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  • Date Submitted: 05/20/2014 01:28 AM
  • Flesch-Kincaid Score: 55.5 
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Rapid Arctic melting is only partly our fault
  * 18:20 07 May 2014 by Michael Slezak
  * For similar stories, visit the Climate Change Topic Guide

The rapid warming and melting of the Arctic is only half our fault. While our greenhouse gas emissions are clearly a factor, the record melts of the past few decades are partly the result of huge waves of warm air emanating from the Pacific Ocean.
The same region of the Pacific seems to be behind both the Arctic warming and the global warming "hiatus" of the last decade. That means we could be in for something unexpected: when global warming speeds up again, the melting of the Arctic might slow down, because both are partly controlled by the Pacific. If there is still some summer ice left when that happens, the Arctic could go another decade without a complete melt.
Qinghua Ding of the University of Washington in Seattle and his colleagues reanalysed temperature data from 1979 to 2012. They found the Arctic warming was strongest in Greenland and north-east Canada. Also, the warming is not limited to the surface but extends several kilometres up. It's unlikely that an increase in surface temperature could cause that.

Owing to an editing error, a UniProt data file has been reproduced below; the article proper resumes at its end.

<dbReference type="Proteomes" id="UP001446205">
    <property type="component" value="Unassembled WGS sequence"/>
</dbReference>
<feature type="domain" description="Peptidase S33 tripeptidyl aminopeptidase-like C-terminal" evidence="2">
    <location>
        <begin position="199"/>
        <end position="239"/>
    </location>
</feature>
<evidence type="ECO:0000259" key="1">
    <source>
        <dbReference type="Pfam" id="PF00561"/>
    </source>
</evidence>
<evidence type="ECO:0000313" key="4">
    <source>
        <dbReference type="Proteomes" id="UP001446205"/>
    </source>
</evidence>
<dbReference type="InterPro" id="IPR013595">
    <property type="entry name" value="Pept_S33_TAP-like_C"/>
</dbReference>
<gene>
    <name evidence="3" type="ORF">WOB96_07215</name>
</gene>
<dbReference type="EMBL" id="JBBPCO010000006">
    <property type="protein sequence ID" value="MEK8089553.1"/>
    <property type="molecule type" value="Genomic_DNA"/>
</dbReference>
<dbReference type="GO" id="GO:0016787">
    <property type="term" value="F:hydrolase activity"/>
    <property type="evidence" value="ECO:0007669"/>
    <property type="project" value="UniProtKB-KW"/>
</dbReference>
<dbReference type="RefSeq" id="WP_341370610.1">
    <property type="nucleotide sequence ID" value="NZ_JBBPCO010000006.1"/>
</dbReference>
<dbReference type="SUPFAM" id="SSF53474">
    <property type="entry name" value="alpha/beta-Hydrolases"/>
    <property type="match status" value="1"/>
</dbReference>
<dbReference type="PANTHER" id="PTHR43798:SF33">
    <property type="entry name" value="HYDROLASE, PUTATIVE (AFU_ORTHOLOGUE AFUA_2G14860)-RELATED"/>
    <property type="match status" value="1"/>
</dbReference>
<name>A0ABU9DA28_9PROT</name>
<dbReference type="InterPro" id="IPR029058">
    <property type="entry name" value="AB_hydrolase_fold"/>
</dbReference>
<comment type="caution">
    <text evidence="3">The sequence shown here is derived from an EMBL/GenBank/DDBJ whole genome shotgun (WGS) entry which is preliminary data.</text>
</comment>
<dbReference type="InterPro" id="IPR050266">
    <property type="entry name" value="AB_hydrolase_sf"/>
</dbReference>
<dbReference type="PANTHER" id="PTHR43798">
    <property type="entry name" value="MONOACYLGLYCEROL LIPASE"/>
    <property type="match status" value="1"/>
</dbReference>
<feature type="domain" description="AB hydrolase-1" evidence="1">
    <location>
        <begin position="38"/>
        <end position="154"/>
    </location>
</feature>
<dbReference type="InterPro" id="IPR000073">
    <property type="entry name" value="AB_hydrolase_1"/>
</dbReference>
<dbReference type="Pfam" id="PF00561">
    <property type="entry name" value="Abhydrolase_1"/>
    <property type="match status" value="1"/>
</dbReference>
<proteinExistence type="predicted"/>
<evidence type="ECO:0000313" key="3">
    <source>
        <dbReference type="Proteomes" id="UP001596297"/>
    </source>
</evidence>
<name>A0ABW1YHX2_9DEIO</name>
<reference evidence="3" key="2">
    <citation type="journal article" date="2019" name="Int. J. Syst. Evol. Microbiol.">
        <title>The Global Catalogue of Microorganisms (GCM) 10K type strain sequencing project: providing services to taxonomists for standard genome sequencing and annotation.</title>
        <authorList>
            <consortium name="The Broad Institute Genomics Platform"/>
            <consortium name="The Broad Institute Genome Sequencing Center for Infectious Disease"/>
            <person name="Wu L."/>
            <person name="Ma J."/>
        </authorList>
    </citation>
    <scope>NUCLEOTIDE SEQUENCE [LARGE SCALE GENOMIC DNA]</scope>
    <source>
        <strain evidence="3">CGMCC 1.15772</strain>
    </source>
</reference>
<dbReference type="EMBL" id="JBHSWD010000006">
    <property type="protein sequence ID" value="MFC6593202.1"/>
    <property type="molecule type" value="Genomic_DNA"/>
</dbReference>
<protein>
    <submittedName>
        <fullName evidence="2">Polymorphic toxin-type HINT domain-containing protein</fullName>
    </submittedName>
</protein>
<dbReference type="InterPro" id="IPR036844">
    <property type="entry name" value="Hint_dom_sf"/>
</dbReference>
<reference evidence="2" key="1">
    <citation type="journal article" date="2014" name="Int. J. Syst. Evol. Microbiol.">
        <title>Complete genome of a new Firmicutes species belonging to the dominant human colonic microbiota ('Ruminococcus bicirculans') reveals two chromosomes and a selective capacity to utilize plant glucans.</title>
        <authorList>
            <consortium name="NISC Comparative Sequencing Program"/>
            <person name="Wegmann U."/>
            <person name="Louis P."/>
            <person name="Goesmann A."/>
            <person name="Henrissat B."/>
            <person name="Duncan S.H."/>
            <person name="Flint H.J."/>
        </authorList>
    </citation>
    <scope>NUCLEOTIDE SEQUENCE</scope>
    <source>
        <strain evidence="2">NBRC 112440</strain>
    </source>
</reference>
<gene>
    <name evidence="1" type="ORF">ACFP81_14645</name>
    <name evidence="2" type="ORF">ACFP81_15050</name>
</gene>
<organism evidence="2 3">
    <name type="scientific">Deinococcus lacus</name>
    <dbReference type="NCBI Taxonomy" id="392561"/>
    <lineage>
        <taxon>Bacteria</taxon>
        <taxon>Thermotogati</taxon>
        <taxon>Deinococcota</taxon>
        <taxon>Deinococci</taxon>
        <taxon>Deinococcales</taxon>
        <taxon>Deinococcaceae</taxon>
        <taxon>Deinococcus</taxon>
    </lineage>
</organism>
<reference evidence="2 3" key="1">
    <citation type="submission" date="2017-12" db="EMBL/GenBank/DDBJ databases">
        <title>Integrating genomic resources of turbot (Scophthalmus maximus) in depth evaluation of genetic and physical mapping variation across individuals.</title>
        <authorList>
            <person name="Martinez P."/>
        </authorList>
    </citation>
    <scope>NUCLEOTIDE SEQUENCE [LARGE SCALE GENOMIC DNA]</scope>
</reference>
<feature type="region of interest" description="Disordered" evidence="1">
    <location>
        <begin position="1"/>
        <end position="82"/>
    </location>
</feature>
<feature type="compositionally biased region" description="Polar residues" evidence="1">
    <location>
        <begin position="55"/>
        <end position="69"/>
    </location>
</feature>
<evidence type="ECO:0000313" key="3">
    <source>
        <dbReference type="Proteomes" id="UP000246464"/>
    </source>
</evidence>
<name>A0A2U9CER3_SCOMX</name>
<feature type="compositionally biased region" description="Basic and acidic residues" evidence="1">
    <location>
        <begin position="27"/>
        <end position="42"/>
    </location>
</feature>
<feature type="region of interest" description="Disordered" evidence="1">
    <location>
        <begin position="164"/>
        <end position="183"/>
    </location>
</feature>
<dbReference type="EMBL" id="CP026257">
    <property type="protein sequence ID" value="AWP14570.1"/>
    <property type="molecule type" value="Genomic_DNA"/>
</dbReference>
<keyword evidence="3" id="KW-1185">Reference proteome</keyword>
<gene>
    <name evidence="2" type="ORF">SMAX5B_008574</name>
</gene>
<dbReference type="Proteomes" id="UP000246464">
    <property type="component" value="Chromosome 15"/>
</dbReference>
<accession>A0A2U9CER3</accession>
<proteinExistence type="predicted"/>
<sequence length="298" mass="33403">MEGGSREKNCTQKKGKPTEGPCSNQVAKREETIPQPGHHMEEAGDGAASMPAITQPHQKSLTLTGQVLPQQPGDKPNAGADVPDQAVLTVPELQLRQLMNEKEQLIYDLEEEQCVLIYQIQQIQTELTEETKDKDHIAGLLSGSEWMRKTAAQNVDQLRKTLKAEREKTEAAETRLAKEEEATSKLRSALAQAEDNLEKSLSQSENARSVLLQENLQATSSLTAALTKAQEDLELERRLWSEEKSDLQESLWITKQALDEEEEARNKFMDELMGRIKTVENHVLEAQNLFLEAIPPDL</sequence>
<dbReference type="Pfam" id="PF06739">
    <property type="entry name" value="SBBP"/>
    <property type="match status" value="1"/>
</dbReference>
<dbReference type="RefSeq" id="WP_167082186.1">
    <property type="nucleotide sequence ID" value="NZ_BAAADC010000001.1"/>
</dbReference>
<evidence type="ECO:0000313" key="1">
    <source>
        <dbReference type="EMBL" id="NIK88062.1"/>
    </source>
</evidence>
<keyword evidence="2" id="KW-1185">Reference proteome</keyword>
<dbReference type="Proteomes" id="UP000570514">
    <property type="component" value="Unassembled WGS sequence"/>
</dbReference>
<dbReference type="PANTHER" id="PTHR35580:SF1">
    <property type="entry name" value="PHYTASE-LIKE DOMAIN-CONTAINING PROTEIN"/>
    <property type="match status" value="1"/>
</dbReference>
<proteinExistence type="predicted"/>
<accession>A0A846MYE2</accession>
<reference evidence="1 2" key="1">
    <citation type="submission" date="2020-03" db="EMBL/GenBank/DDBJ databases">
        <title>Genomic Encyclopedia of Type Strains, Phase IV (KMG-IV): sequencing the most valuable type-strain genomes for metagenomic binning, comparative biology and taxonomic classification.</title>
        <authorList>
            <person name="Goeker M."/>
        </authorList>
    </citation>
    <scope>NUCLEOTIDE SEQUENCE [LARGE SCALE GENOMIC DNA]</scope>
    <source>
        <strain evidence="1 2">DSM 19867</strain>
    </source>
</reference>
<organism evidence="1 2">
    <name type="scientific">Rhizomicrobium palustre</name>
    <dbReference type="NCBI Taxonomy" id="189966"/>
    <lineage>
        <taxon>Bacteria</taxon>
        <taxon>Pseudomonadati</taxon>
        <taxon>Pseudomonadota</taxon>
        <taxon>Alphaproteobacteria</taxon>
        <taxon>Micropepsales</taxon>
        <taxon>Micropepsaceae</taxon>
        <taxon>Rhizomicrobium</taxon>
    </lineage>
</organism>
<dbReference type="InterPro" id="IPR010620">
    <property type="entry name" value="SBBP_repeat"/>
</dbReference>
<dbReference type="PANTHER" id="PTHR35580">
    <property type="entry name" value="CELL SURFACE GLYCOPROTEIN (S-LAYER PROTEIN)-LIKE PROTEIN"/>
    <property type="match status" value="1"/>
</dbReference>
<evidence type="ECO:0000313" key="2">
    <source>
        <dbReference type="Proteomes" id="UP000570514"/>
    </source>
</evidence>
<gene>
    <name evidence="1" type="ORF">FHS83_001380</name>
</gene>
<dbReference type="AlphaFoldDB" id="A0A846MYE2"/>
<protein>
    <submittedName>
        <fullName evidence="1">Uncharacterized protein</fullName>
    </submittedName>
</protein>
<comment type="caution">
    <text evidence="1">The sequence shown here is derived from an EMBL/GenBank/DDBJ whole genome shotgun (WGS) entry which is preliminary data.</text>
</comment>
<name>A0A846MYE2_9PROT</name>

Ding suspected the explanation lay in the tropical Pacific, where the surface waters have been unusually cool. That means there is less evaporation and less hot air rising, which in turn changes the pattern of wind and rain over the Pacific.
His team used climate models to simulate these changes, and found that they drove waves of high-altitude warm air into the Arctic. In effect, the cool surface waters in the Pacific have been warming Greenland, especially since the late 1990s.
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Controlling ocean
The results suggest that half the warming in the Arctic is down to greenhouse gases, but the rest – most of the rapid warming – is a result of odd but seemingly natural changes in the Pacific. In theory the shifts in the Pacific might be the result of...

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